What is your main motivation for an EMBA program?
I am a scientist and I have been working in science for a very long time (six years on the job and four years on my Ph.D.). When I started working after my Ph.D., I realized that my ability to make decisions in a corporate environment was limited due to my lack of business know-how. The question that repeatedly comes up whenever there is a new invention is: Is it economically viable? I realized that great technology without a good business plan, good marketing, the right customer orientation, and the right contacts cannot be successful.
For me as a scientist, the MBA program was a great opportunity to broaden my skillset and get a broad overview of all the important aspects of business and the most relevant issues in leadership management. I wanted to achieve a better understanding of all that is required to make a company work, and to differentiate myself from the many people around me by enhancing my profile in this direction.
Has it met your expectations so far? Has it already had an impact on your daily work and career?
So far, I have found the program to be very enriching. I am really quickly getting an overview of many important aspects of business and leadership that I can directly apply in my working environment. I wanted to prepare myself for the next step in my career: to move into a more business-oriented position. In fact, during my MBA I had the opportunity to change from R & D to product management and new business development in the inorganics division within BASF, and the MBA was a clear enabler for me to be able to take this step and take advantage of this exciting opportunity.
Now I really enjoy my new job, getting to experience what I learn in class and being able to add some value to my unit by applying what I am learning. My new job is fun and I feel really fulfilled being able to contribute with my new skills. It is also exciting to learn and live what daily business means, the contact with customers, and marketing in the various regions. Without the MBA, I probably would not have got this position so fast. It has so far already proven to be worth it.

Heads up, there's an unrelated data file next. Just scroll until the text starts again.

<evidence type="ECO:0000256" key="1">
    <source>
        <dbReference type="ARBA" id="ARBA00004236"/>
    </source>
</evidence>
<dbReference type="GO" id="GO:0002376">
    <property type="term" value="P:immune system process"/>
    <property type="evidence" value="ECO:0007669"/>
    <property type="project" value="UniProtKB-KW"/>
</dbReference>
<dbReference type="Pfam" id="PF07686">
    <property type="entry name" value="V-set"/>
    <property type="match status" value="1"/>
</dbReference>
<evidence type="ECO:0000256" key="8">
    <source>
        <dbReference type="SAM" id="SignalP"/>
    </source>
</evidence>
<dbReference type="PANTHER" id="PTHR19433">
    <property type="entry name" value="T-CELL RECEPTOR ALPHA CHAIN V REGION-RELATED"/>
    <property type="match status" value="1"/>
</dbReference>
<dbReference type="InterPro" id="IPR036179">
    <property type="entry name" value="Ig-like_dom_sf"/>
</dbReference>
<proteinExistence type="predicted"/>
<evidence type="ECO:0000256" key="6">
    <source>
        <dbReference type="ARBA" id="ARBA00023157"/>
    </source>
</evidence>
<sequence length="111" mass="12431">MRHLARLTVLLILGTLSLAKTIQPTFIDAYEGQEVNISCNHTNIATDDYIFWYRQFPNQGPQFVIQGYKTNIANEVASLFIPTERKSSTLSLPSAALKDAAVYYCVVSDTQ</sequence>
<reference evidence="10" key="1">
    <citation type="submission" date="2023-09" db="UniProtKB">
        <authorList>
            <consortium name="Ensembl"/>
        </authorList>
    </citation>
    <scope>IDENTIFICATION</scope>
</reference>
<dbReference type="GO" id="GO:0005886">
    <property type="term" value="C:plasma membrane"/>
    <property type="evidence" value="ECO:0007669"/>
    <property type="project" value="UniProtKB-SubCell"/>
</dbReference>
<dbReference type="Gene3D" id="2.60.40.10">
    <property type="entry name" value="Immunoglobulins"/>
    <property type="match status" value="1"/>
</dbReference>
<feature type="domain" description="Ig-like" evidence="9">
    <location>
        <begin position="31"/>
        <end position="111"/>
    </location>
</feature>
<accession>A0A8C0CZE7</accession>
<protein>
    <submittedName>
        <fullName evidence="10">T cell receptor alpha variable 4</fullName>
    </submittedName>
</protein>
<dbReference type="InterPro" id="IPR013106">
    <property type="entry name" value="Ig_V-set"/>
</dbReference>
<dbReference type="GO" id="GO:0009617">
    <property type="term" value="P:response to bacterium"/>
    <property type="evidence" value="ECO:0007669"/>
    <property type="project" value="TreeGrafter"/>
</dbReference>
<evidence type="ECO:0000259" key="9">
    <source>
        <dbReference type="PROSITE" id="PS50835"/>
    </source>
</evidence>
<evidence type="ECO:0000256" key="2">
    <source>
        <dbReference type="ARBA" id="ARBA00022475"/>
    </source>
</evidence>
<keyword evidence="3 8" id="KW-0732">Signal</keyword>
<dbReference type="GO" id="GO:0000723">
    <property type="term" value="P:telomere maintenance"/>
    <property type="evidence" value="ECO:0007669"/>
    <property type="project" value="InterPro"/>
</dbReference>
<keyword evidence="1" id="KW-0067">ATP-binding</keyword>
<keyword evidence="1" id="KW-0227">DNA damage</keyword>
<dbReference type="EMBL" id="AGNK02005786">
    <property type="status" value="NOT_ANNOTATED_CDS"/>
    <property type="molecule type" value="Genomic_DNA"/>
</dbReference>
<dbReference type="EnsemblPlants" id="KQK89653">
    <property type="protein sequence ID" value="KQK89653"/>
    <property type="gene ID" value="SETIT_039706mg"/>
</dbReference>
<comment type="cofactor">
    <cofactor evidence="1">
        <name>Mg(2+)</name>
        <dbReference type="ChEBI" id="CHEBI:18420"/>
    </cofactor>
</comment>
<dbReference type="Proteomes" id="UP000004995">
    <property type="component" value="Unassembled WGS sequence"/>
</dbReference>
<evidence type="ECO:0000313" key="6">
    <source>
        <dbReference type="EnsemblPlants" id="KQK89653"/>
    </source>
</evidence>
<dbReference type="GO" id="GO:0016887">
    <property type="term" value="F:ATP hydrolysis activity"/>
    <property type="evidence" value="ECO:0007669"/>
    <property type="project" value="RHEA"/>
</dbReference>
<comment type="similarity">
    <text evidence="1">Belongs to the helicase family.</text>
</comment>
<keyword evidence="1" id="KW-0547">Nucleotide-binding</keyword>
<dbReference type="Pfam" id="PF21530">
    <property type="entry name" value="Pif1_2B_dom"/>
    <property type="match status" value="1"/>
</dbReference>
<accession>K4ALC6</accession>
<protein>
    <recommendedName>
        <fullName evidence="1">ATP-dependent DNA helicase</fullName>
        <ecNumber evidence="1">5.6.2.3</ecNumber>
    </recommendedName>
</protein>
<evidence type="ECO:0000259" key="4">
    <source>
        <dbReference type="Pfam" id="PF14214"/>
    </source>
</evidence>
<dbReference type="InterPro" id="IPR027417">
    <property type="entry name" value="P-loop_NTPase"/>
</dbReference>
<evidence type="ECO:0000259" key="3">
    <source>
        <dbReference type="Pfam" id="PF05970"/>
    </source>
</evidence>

How do you manage to juggle your job, the study workload, and private life?
I have no kids, so one of things that motivate me is to see my colleagues with kids and high-responsibility jobs, and realize how well they manage. They are an inspiration to me. I guess everyone getting into such a program is ready to sacrifice their free time and put in a lot of effort to progress. It is hard to spend weekends and evenings after work reading, preparing assignments, and making calls to coordinate the different tasks with your team. But it is also gratifying to see how things progress and that we deliver good work in our teams.
The most difficult part for me is being able to disconnect: I ALWAYS have something to do – work, class, social life! So my stress level sometimes goes through the roof. But this is also part of learning, being able to multitask, deliver and be efficient, and being able to have fun between one thing and another.
What advice would you give other women thinking of doing an EMBA?
Go ahead! It is fun; it is enriching; it takes you out of your comfort zone. You get to know great people and experience a very intense team spirit that is otherwise difficult to find. You will come out better prepared for your working life – and everything else too. I guess I would say the same to a guy if he were to ask me. In the program, with my classmates, there is no discrimination of any type: we are people who manage to have fun whatever our cultural background, religion or gender may be. We live and experience diversity at its best!
Shuang Han, MANNHEIM & TONGJI Executive MBA, Class of 2016
“Just like the final miles of a marathon, my final thesis will be the greatest challenge. However, all the training - the accumulated knowledge and skills - throughout the program, will now produce results. I look forward to celebrating my graduation in summer 2018!”
The journey is coming to an end
The operations module is my last module of the MANNHEIM & TONGJI Executive MBA program and the final study trip to Shanghai, China.